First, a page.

Luke’s technique of placing mirroring stories at the beginning and end of his gospel is more than simply artistry. Luke is telling us that everything, from the beginning to the end of his Gospel, is an adventure, a pilgrimage of encounter with Christ. He is showing us that discipleship comes only from that encounter. He is also using simple shepherds and unperceptive disciples as models for all the followers of Christ who will read his story through the ages.
The feast of Christmas is a celebration of a new beginning, of the inauguration of God’s presence on earth in the person of Jesus the Christ. Christmas is a reminder that God appears in our midst as unobtrusively as a diapered baby or a fellow traveler on the road. There have been grand announcements, prophetic oracles, the equivalent of heavenly light and music shows, but, as Elijah learned, God comes in the gentlest of ways (1 Kings 19:12). We can never control the ways or times when God will become manifest in our lives. We are invited to seek God in the word, in sacrament, in community and in creation. Each of these carries within the power of real presence.
In the end we’ll never know exactly what so impressed the shepherds when they bent over the manger. It may have been the fulfillment of the angel’s or the prophets’ promise of a child to be born. It may have been something they perceived in the presence of the child. Perhaps Mary and Joseph had such an aura of being lovers of God that they evangelized the shepherds by their simple contact with them. Whatever it was, the shepherds were open and humble enough to be changed by it.
As we find joy in this feast, let us return with those shepherds to Bethlehem. Taking some quiet moments, let us enter into the contemplative prayer of imagining the scene and asking each participant to share his or her gospel perspective with us. Then let us listen to one another proclaim what it is that we have seen and heard in the contemplation of the feast. By so doing we will join as fellow disciples with shepherds and travelers as we all journey toward enjoying the full and timeless presence of God.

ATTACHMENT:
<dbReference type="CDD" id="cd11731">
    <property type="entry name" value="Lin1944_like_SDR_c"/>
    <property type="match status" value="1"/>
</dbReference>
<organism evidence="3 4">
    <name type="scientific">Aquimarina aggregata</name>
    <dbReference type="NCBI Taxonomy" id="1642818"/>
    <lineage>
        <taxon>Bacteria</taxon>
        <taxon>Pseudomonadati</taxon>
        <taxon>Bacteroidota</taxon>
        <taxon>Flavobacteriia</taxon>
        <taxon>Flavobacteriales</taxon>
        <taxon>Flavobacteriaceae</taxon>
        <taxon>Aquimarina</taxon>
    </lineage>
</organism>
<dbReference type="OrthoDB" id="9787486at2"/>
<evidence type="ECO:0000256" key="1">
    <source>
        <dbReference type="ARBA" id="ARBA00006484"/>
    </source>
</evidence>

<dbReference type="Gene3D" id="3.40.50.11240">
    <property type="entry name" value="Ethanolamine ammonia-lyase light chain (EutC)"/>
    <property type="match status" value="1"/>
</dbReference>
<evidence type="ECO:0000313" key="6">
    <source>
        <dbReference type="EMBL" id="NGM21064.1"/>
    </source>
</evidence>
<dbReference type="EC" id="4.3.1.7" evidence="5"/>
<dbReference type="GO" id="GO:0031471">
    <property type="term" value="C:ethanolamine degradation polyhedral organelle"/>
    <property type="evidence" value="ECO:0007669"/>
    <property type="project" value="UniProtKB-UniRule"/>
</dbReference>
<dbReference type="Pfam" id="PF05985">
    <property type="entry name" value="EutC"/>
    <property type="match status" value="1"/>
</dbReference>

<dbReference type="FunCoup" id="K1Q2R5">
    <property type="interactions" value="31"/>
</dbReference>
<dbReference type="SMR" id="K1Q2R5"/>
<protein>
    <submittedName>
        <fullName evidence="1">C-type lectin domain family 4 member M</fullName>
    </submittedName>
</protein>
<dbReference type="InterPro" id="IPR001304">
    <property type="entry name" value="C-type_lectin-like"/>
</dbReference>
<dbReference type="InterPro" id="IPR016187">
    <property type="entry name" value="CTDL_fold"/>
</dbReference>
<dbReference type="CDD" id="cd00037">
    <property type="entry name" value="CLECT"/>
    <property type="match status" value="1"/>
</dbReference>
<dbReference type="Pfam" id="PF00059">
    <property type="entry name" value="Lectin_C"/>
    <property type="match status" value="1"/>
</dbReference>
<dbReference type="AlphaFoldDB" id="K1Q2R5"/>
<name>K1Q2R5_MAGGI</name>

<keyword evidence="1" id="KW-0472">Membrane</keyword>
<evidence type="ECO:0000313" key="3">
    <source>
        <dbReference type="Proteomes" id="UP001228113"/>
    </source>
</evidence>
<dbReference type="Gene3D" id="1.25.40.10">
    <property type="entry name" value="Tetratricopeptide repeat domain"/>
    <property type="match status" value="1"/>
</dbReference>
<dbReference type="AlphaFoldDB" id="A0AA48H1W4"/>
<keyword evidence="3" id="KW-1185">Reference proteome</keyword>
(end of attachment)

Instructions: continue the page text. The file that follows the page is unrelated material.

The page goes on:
A light is kindled in the darkness. A word is spoken. The cold air crackles, the stones stir underfoot, a fire hisses out its breath, coals creaking like wind-racked pines. A woman labors to give birth.
And so, God arrives among us, shivering in the cold, howling with hunger, begging with each breath to be fed and clothed and sheltered. A voice crying out, a glimmer with a Gospel demanding to be proclaimed.
Gloria, we exclaim, and hunt in vain for angels in the sky. But Isaiah hinted at the shape of the light we seek: share your food with the hungry, shelter the poor, clothe those in need, then your light will blaze forth like the dawn.
Three decades later, ablaze on a sun-bright hillside outsider. Jerusalem, is he remembering that night? “I was hungry and you fed me, a stranger and you made me welcome.” When? we asked, the wailing child and spent mother long forgotten. “Whenever you did this for the least among you.” And we saw his glory.
Can we stop hunting for the cherubim and seraphim long enough to listen to the unending and all-sustaining Word, crying out in need, or for the Light pleading for warmth, for food and shelter? If you wish, said one of the desert mystics, you could be all flame. If we wish, we could be Isaiah’s blazing down.
The Word came to dwell among us, that we might be a word spoken, a voice for those in need, a light to the nations. Children of God, all flame.
Michelle Francl-Donnay; is a wife and mother, a professor of chemistry, and an adjunct scholar at the Vatican Observatory.